It must be said that EU countries do not always strictly comply with sanctions. For example, after Siemens shipped gas turbines to Russia in 2015 and 2016, which subsequently ended up in Crimea, prosecutors investigated a number of employees, but there were no reports of its results.

“So far, we have not heard of any legal consequences of this violation by Siemens,” said Anna Fotyga, a member of the European Parliament and former Polish foreign minister. “On the contrary, Siemens had a stake in the company that installed this equipment for many years. … Such an attitude is, in principle, possible only because it fully coincided with Berlin’s policy towards Russia.” She added that the commission behaved “very gently.”

A spokesman for Siemens responded that the company “is not considered a defendant and never has been,” adding that the proceedings concern “individuals (including former employees)” and that the company supports the sanctions.

The sanctions are designed not only to stop the supply of much-needed foreign equipment, but also to reduce Russian exports to the European market. To somehow fuel its economy and finance the fighting in Ukraine, Moscow will have to export raw materials: oil, coal, minerals and grain. Experts warn that Putin will find clever ways to supply the bloc with gasoline and other banned goods such as coal.

On June 3, the EU countries agreed to ban the supply of Russian oil to the EU until the end of the year – that is, Russia has less and less time to redistribute its oil exports.

The most common way is transshipment between ships. For example, a Russian ship in international waters transfers oil to another tanker, which then berths in an EU port – the oil is listed as non-Russian. Another trick is to turn off the ship’s location sensors to hide their activity. After the special operation in Ukraine, Russian tankers resort to this completely legal measure more and more often.

And while geochemical analysis would theoretically help determine where the oil is coming from, as one former sanctions official noted, when everything is mixed up, there is always the possibility of defending to the last: “It is not surprising that Kazakh and Russian oil are so similar.”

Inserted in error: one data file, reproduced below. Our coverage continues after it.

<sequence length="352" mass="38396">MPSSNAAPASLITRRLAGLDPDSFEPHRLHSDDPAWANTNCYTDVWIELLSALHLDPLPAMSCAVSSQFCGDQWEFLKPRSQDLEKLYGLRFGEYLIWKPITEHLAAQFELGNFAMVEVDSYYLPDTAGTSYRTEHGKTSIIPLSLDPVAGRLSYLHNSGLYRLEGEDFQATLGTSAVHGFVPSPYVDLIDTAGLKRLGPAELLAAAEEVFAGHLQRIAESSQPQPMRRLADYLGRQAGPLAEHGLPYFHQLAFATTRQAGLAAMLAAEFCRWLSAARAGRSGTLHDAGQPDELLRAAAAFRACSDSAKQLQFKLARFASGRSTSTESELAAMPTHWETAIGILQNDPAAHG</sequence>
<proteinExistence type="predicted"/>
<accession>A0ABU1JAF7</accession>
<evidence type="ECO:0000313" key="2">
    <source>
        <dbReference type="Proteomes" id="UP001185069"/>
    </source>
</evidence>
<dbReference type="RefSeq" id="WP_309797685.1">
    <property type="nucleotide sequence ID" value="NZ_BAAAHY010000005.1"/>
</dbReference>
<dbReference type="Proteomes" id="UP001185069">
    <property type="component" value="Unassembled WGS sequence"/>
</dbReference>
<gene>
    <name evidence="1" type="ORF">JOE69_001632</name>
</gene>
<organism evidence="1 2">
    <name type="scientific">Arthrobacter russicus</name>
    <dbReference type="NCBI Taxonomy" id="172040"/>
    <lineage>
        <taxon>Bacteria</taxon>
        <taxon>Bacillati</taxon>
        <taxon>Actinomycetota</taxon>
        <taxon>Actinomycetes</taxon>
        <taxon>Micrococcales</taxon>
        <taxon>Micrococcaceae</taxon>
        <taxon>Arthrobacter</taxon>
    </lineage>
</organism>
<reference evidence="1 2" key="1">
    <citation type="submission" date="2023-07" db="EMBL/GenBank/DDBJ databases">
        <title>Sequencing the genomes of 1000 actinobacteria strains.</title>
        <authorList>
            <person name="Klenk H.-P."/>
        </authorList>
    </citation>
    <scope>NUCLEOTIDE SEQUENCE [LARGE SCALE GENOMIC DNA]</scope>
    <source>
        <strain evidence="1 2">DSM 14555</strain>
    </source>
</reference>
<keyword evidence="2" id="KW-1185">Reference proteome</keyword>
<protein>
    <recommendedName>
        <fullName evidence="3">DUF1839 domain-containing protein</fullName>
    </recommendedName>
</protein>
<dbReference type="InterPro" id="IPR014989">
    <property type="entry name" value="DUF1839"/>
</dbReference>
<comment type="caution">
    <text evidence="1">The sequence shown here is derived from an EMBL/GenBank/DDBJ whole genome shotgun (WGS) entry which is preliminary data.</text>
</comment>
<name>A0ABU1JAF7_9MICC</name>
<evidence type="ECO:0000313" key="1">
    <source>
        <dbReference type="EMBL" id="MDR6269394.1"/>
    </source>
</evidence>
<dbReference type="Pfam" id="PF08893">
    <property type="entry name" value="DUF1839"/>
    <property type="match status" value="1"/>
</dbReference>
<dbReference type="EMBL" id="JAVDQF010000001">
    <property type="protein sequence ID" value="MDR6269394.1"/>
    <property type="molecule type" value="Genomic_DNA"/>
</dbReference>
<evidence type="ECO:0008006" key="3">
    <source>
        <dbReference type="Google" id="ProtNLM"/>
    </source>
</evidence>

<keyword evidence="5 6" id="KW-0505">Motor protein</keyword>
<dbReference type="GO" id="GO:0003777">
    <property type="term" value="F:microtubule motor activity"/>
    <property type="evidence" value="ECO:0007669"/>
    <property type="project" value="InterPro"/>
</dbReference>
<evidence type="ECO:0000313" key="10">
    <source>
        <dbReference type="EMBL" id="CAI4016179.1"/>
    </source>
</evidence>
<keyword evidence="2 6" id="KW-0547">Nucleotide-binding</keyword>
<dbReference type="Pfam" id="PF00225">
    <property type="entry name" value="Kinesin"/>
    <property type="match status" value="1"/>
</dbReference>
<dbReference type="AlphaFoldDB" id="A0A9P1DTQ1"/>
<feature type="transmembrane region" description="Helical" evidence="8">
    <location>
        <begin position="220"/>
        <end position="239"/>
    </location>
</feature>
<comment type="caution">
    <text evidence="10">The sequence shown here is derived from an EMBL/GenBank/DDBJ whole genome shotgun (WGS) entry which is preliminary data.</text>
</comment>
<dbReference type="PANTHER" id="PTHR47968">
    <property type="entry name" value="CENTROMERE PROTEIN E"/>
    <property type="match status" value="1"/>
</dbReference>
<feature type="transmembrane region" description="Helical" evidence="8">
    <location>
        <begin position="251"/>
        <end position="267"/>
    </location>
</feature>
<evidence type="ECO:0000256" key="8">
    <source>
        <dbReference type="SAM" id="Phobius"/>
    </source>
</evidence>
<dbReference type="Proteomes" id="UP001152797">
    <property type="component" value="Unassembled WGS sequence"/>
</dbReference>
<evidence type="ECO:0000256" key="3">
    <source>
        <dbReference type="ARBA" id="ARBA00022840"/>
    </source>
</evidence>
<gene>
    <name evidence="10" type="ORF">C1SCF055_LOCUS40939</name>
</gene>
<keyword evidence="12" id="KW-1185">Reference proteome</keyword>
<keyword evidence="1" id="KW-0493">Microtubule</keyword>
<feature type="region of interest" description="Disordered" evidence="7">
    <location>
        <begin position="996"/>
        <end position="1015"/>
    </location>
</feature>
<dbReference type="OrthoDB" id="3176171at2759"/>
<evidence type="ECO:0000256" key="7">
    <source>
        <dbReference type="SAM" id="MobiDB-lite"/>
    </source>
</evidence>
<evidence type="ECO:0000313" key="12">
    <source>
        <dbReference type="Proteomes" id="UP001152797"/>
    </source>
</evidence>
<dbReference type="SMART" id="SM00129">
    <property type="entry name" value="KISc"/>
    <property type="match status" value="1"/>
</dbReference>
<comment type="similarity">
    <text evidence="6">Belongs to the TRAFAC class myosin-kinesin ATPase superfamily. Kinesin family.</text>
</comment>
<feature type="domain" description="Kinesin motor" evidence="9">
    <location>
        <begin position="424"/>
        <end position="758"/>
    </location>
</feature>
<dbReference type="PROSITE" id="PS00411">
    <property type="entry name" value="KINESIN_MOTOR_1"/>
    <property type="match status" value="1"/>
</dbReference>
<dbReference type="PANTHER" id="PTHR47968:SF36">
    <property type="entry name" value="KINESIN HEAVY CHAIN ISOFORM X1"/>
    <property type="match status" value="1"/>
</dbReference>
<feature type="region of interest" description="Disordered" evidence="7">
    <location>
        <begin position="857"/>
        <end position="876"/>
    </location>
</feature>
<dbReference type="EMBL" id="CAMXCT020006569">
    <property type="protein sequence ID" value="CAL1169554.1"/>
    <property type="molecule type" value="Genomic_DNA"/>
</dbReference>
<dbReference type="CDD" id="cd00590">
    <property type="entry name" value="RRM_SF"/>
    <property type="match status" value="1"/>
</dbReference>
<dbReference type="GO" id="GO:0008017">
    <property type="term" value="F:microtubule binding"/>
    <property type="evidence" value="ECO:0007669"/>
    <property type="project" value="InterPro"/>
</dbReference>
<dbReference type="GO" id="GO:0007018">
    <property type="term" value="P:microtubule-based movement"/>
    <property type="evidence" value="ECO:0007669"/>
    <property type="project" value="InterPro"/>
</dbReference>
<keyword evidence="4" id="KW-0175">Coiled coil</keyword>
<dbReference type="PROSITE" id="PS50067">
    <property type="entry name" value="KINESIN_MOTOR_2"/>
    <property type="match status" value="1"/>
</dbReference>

Historically, sanctions in the EU have not been enforced as strictly as in the US, but in March the European Commission launched a website where citizens can report alleged violations.

The European Union also intends to legislate responsibility for violating anti-Russian sanctions, which will allow governments to confiscate the assets of violators, both companies and individuals. A new initiative is also being implemented to coordinate customs regimes across the bloc called “Operation Oscar”. Its goal is to bring together the work of Europol, Frontex and Eurojust, but the ultimate success will depend on the law enforcement agencies of individual countries.

Among the potential violators, experts name Hungary, Bulgaria and the Balkan countries outside the EU, including Russia-friendly Serbia.

We contacted the customs authorities of France, Poland, Austria, Belgium, Malta and Bulgaria. No one except the Bulgarian customs answered our questions. They said that they “do not observe” regular attempts to circumvent the sanctions, and assured that the Bulgarian customs administration “strictly complies” with the imposed sanctions.

Despite the desire to fight more actively with evaders and violators, it is likely that interested governments and frivolous companies will continue to supply Putin with the desired.

But even if Russia continues to import banned goods, finding workarounds will cost Moscow a pretty penny. The countries that offer their services “know their stuff,” said Francesco Giumelli, a sanctions expert at the University of Groningen. “They won’t let go,” he concluded.

Authors: Sarah Anne Aarup, Cristina Gallardo

Article written with contributions from Doug Palmer and Lili Bayer